Income transfer programme: BISP beneficiary data audit to weed out fraud

Second scrutiny in less than five years for income support programme, Waseela-e-Rozgar scheme may be scrapped

Shahbaz Rana March 19, 2015
Second scrutiny in less than five years for income support programme, Waseela-e-Rozgar scheme may be scrapped. STOCK IMAGE


Fearing widespread fraud and abuse of the system, the government has decided to scrutinise the database of the Benazir Income Support Programme, an income transfer scheme that provides an annual stipend of Rs18,000 to 4.8 million beneficiary households across Pakistan.

“The sanity check of the database of the 4.8 million beneficiary families has begun,” announced Marvi Memon, the newly appointed chairperson of BISP on Wednesday. She said that payments would be made to only those persons who are cleared during the ongoing scrutiny process.

The audit process is being undertaken jointly by the BISP administration and the National Database and Registration Authority (NADRA). Memon did not disclose how much progress the teams had made or what method they were using to determine eligibility.

This is the second time BISP’s beneficiary database has been scrutinised since the programme was launched in 2008. The first such audit came during the Zardari Administration, when the government tried to screen out recipients recommended to the programme by parliamentarians, on the recommendation of the Asian Development Bank and the World Bank.

BISP Secretary Shabbir Ahmad said that the number of households that benefit from the programme reached 4.8 million in December 2014, and is expected to reach 5 million by June 2015. During the first poverty survey of 27 million families, approximately 7.7 million were identified as eligible for BISP benefits on the basis of income, of which 5.5 million possess computerised national identity cards, a second condition of the programme.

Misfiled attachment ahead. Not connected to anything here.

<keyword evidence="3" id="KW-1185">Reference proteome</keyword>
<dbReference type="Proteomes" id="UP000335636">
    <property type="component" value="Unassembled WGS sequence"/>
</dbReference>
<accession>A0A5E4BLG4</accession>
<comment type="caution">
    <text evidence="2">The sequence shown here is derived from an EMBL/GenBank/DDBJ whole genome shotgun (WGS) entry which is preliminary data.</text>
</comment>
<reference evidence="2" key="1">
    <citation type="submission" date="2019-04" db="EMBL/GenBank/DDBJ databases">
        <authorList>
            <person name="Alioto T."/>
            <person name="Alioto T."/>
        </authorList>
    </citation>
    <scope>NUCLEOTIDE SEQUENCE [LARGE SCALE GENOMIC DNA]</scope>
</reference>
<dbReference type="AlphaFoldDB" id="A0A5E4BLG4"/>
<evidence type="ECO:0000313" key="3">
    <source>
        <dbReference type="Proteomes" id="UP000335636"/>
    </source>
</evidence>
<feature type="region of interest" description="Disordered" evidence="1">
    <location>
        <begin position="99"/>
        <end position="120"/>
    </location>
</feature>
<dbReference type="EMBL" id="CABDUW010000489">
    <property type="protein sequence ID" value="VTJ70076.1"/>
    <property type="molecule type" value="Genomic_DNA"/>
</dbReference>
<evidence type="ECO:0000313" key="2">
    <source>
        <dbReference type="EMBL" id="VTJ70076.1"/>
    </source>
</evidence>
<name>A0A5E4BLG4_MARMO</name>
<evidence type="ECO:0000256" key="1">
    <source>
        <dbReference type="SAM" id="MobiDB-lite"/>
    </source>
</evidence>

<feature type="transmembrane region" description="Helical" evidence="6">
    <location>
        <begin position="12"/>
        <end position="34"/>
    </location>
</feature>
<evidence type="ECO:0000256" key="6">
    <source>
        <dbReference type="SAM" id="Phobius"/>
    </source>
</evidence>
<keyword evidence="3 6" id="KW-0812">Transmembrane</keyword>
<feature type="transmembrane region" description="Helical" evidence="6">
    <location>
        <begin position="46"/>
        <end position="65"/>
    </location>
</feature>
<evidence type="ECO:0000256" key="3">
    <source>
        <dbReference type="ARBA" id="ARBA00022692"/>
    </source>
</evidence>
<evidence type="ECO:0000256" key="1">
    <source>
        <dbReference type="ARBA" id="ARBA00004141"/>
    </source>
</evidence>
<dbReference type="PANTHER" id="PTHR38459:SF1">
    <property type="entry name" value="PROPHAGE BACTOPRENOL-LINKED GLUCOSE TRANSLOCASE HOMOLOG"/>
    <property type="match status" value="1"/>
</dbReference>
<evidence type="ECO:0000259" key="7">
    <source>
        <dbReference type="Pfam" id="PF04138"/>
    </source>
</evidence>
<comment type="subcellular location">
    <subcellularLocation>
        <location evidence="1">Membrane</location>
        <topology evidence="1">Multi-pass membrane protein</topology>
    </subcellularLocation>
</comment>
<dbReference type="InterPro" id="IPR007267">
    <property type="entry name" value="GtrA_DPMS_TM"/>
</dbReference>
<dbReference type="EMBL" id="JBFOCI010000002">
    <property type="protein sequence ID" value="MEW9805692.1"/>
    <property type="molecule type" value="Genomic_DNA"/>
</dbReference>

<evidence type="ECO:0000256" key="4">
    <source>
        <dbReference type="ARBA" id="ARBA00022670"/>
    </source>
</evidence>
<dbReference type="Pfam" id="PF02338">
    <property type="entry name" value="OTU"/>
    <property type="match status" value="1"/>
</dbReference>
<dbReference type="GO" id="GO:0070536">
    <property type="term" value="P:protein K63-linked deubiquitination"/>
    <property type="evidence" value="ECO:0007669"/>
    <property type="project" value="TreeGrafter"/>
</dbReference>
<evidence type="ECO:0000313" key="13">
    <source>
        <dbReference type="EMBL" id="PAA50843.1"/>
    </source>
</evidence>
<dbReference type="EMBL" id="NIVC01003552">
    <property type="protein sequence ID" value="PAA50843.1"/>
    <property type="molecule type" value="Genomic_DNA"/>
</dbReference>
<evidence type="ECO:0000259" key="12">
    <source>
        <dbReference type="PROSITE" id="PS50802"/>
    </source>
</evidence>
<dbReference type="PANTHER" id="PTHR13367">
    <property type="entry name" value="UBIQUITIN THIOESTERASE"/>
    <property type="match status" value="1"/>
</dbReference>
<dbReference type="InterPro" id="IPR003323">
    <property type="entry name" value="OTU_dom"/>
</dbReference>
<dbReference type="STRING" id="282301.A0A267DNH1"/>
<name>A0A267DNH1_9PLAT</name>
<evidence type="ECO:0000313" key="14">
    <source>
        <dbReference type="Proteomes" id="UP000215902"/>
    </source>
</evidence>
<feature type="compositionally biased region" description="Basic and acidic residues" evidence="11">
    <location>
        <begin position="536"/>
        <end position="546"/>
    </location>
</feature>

Ahmad said that BISP disbursed Rs42 billion during the first half of the fiscal year ending June 30, insisting that the government did not miss the Rs48.6 billion target set by the International Monetary Fund. The secretary declined to provide further details of the disbursements since January.

Memon said that there was an urgent need to launch a fresh survey to identify the eligible families, as many families were left out during the first survey. She said many more families might have fallen into poverty since the last survey was conducted about five years ago. She added that the re-launching of beneficiaries identification survey would also address the concerns of the parliamentarians.

The BISP chairperson also announced that the organisation’s board was in the process of deciding whether or not to continue the complimentary “Wasela-e-Rozgar” programme, a guaranteed work scheme designed to provide employment to the chronically unemployed.

Fixing turf wars

Memon also claimed that the rules for the functioning of the BISP board had been finalised and that it would become more involved in running the institution compared to the past. Ahmad added that the roles of the board, the chairman and the secretary have been well defined under the new rules.

Both appear to be referring to turf wars between the BISP secretary and chairman in the past, which had resulted in considerable acrimony at the institution and led to the ouster of two BISP secretaries in quick succession, followed by chairman Enver Beg.

“BISP faces multiple challenges,” said Memon. “Some of these challenges are operational and service delivery driven in nature and some are new role related in the aftermath of 18th Amendment to the Constitution.” In order to effectively counter these challenges BISP has developed a 100 Days Action Plan with over 70 actionable items with specific deadlines and responsibilities, she added.

Published in The Express Tribune, March 19th, 2015.

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